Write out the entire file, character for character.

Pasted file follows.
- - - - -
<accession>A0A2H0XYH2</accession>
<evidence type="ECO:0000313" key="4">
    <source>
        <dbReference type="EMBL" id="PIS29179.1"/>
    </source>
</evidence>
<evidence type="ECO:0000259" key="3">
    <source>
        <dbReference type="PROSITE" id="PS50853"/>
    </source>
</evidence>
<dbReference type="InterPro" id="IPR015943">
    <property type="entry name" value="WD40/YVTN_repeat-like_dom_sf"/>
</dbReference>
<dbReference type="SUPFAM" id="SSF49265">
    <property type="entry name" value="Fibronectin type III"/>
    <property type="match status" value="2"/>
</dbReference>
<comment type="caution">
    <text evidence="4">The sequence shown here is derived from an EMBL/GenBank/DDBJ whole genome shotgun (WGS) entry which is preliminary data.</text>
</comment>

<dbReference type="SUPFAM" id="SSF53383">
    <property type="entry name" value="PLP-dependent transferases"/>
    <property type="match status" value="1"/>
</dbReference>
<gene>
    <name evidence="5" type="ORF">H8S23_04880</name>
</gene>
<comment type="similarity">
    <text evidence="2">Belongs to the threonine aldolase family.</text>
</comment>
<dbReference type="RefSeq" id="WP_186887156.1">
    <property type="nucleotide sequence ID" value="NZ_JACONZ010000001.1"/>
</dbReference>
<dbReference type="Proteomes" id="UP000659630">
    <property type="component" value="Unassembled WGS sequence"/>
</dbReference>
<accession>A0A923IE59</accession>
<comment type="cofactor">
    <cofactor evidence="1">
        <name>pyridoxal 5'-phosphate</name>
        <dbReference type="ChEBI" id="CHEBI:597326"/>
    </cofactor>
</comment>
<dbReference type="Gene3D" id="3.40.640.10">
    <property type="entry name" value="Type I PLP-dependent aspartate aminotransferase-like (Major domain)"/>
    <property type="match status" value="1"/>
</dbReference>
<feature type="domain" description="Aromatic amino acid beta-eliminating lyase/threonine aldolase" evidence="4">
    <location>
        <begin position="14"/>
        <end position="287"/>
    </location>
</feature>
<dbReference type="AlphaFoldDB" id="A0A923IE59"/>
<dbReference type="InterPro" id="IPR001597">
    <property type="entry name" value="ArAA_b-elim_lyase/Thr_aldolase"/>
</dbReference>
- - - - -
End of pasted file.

<accession>A0A2H0XYH2</accession>
<evidence type="ECO:0000313" key="4">
    <source>
        <dbReference type="EMBL" id="PIS29179.1"/>
    </source>
</evidence>
<evidence type="ECO:0000259" key="3">
    <source>
        <dbReference type="PROSITE" id="PS50853"/>
    </source>
</evidence>
<dbReference type="InterPro" id="IPR015943">
    <property type="entry name" value="WD40/YVTN_repeat-like_dom_sf"/>
</dbReference>
<dbReference type="SUPFAM" id="SSF49265">
    <property type="entry name" value="Fibronectin type III"/>
    <property type="match status" value="2"/>
</dbReference>
<comment type="caution">
    <text evidence="4">The sequence shown here is derived from an EMBL/GenBank/DDBJ whole genome shotgun (WGS) entry which is preliminary data.</text>
</comment>

<dbReference type="SUPFAM" id="SSF53383">
    <property type="entry name" value="PLP-dependent transferases"/>
    <property type="match status" value="1"/>
</dbReference>
<gene>
    <name evidence="5" type="ORF">H8S23_04880</name>
</gene>
<comment type="similarity">
    <text evidence="2">Belongs to the threonine aldolase family.</text>
</comment>
<dbReference type="RefSeq" id="WP_186887156.1">
    <property type="nucleotide sequence ID" value="NZ_JACONZ010000001.1"/>
</dbReference>
<dbReference type="Proteomes" id="UP000659630">
    <property type="component" value="Unassembled WGS sequence"/>
</dbReference>
<accession>A0A923IE59</accession>
<comment type="cofactor">
    <cofactor evidence="1">
        <name>pyridoxal 5'-phosphate</name>
        <dbReference type="ChEBI" id="CHEBI:597326"/>
    </cofactor>
</comment>
<dbReference type="Gene3D" id="3.40.640.10">
    <property type="entry name" value="Type I PLP-dependent aspartate aminotransferase-like (Major domain)"/>
    <property type="match status" value="1"/>
</dbReference>
<feature type="domain" description="Aromatic amino acid beta-eliminating lyase/threonine aldolase" evidence="4">
    <location>
        <begin position="14"/>
        <end position="287"/>
    </location>
</feature>
<dbReference type="AlphaFoldDB" id="A0A923IE59"/>
<dbReference type="InterPro" id="IPR001597">
    <property type="entry name" value="ArAA_b-elim_lyase/Thr_aldolase"/>
</dbReference>